PTD-assisted induction of DNA recombination in vivo was assessed by a chimera of Cre recombinase fused to the membrane translocation sequence (MTS) from Kaposis fibroblast growth factor (FGF-4) and the NLS from SV40 large T-antigen [70]. The NLS–Cre–MTS fusion protein induced DNA recombination in up to 70–80% of the cells in vitro, and intraperitoneal injection of the protein into loxP transgenic mice induced DNA recombination in all tissues examined, including heart, kidney, lung, spleen, liver and brain [70]. A second study compared FGF-4 MTS (hydrophobic), SV40 NLS (basic) and TAT PTD (basic) for their ability to promote cellular uptake of Cre and found that TAT PTD was the most potent, resulting in >95% recombination efficiency in embryonic stem cells and primary spleenocytes ex vivo [71]. However, in this report, intraperitoneal injection of TAT–Cre protein failed to induce significant recombination in vivo with only some activity observed at the site of injection, suggesting limited diffusion of the protein to surrounding tissues. The reason for the opposing in vivo results reported by the two papers is unclear.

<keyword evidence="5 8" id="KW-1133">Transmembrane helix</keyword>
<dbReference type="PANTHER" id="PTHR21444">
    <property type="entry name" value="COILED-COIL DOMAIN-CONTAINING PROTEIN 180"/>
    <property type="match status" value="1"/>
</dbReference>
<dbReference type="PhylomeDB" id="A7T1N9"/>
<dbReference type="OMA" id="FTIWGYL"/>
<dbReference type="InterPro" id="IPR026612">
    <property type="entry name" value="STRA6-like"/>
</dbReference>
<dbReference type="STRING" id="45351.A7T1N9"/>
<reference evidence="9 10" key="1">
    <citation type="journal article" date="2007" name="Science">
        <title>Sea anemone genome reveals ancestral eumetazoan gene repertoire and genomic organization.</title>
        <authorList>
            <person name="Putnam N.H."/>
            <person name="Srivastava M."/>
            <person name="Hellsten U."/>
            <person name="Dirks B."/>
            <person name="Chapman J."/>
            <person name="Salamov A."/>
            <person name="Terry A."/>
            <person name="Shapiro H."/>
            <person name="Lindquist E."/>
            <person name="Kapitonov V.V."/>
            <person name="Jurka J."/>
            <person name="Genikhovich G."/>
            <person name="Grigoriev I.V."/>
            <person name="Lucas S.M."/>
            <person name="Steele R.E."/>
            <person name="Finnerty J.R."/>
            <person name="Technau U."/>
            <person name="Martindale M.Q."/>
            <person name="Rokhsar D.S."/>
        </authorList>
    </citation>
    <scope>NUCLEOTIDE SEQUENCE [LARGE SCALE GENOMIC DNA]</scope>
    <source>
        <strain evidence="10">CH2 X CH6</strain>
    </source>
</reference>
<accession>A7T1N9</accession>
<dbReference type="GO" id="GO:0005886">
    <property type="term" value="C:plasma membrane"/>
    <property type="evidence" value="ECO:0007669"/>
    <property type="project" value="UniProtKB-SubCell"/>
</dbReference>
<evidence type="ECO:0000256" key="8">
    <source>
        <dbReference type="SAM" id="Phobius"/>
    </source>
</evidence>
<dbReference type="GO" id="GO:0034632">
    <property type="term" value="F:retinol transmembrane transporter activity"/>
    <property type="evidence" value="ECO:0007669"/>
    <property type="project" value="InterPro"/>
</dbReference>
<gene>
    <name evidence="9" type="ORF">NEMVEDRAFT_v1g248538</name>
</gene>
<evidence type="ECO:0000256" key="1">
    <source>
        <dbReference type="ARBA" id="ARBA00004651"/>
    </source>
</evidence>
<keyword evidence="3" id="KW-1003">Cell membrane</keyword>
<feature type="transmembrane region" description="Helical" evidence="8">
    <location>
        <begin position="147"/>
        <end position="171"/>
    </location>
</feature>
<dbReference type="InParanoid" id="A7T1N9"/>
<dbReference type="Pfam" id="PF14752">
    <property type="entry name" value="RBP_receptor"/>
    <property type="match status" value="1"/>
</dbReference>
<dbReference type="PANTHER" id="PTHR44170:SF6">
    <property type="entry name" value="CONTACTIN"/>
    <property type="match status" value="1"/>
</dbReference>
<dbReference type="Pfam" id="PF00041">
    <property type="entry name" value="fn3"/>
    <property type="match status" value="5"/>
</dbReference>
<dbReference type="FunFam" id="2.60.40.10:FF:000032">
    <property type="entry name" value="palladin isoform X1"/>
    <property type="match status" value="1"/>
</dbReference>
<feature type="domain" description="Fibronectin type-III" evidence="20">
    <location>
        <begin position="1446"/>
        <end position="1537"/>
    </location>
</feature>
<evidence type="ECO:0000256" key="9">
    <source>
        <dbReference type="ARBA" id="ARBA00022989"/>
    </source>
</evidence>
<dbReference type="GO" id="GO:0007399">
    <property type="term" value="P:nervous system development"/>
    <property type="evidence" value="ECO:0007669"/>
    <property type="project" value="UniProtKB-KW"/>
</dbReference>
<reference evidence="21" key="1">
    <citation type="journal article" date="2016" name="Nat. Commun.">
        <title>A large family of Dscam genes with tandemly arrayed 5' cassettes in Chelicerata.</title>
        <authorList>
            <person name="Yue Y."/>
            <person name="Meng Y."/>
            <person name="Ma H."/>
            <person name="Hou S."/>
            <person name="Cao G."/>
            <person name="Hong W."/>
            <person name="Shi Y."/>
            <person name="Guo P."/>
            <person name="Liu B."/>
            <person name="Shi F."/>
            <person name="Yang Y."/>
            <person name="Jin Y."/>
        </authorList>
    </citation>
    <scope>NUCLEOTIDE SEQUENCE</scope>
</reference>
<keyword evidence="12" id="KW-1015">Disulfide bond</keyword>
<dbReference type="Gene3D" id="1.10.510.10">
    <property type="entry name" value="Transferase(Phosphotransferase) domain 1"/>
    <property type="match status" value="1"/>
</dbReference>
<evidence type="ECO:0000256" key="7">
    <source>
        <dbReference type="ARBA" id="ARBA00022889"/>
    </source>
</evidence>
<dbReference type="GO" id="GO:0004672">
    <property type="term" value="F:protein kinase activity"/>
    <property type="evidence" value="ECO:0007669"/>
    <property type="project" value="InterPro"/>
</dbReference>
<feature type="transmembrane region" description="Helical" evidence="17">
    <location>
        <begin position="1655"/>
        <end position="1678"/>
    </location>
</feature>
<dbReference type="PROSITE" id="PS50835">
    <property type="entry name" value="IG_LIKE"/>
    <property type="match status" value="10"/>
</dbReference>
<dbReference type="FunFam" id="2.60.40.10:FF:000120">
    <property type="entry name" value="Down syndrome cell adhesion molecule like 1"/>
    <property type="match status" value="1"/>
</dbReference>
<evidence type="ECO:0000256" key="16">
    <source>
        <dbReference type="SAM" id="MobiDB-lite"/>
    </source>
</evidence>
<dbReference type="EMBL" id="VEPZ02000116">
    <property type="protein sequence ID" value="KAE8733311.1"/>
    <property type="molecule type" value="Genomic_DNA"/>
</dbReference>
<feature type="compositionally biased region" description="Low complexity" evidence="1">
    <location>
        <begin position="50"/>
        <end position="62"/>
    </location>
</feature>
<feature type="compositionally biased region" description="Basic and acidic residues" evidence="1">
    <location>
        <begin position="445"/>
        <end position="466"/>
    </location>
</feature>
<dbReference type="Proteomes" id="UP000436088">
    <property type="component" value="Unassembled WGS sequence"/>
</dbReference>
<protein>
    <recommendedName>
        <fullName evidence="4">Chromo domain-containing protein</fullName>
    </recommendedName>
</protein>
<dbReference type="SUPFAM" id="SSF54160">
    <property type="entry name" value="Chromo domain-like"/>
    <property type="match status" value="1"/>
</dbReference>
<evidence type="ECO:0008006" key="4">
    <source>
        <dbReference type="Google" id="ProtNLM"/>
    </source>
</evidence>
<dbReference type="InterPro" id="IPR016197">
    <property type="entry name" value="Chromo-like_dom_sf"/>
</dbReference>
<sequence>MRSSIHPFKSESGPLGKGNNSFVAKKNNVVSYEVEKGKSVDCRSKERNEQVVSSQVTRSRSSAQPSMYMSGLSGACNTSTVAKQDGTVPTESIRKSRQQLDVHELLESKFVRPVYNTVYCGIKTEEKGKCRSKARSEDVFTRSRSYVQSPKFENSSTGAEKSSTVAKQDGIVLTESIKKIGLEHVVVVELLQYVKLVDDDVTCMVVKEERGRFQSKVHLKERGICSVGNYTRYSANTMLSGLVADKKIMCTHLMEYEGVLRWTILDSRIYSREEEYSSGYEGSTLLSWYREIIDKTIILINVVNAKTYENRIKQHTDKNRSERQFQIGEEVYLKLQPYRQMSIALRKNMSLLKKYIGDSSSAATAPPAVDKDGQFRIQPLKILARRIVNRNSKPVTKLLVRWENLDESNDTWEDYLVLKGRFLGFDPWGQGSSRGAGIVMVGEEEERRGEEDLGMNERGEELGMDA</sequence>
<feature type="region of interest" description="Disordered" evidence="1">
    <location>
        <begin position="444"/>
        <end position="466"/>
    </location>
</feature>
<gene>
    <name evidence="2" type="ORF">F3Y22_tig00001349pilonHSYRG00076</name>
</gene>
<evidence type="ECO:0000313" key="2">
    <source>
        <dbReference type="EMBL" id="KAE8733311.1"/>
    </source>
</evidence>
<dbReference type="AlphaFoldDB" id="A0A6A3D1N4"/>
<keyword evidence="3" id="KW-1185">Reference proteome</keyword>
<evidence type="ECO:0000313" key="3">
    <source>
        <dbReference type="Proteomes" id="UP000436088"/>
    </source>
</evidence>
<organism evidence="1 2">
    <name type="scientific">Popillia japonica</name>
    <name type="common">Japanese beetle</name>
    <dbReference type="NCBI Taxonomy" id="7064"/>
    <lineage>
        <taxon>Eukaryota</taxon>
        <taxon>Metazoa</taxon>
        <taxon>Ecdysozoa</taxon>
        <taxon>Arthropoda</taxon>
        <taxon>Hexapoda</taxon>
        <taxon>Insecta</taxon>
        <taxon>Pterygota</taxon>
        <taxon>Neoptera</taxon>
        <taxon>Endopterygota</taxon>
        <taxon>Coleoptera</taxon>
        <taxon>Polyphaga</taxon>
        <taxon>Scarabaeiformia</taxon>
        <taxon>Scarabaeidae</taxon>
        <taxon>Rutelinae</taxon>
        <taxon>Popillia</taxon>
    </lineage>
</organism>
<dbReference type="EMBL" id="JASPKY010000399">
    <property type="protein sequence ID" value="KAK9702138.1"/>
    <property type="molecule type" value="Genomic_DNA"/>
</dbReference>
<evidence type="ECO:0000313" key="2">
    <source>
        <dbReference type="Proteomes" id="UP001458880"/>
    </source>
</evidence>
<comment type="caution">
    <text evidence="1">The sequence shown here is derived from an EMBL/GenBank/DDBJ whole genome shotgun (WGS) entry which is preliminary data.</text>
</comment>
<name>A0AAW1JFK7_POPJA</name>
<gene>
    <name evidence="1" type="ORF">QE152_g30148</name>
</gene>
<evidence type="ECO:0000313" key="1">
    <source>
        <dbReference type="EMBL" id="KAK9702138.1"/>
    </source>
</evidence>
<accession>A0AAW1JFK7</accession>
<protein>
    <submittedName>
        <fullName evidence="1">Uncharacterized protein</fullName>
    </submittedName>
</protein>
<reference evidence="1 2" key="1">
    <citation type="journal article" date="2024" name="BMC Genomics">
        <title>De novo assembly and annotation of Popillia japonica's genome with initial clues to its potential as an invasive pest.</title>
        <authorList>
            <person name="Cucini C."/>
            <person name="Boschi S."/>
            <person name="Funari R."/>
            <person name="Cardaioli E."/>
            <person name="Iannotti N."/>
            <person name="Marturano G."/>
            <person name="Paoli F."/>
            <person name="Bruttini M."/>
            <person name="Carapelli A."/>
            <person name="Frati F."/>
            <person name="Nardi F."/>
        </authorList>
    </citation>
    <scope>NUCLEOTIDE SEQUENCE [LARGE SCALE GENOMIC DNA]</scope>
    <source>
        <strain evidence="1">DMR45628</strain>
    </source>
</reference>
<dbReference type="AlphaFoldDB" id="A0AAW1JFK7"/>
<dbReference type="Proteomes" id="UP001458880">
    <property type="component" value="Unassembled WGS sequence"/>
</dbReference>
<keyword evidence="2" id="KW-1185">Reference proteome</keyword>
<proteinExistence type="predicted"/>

Poor in vivo transduction has also been reported for muscle tissue. Although efficient in transducing cultured myoblasts, a TAT–GFP protein led only to few positive fibres when injected intravenously or subcutaneously into mice [72]. Instead, there was strong fluorescence of the extracellular matrix (ECM) suggesting that the poor transduction of muscle fibres could be caused by TAT–GFP binding to ECM components [72].

In the work discussed so far, transduction of tissues in vivo was achieved by injection of purified PTD-protein. In an alternative strategy, TAT-β-glucuronidase – a lysosomal enzyme that is deficient in the disease mucopolysaccharidosis VII – was expressed as a transgene from recombinant viral vectors, and its bio-distribution examined in enzyme-deficient mice [73]. Liver sections analysed 10 days after intravenous injection of recombinant virus showed enzyme activity throughout the parenchyma, suggesting diffusion of the expressed TAT-fusion protein to surrounding tissue. Enzyme activity was also detected in tissues such as spleen, kidney, heart, lung and skeletal muscle [73]. By contrast, two other groups reported lack of intercellular transport of virally expressed TAT–GFP fusion protein either in vivo or in vitro [74,75], and TAT PTD did not enhance the immunogenicity of another protein when it was expressed de novo as TAT-fusion protein [74]. These contradictory results could be attributed to the production of variable levels of protein or that the protein partners fused to TAT PTD (β-glucuronidase versus GFP) have a role in determining how well the protein is secreted from producing cells or taken up by neighbouring cells. Nevertheless, these differences highlight that generalizations should be avoided.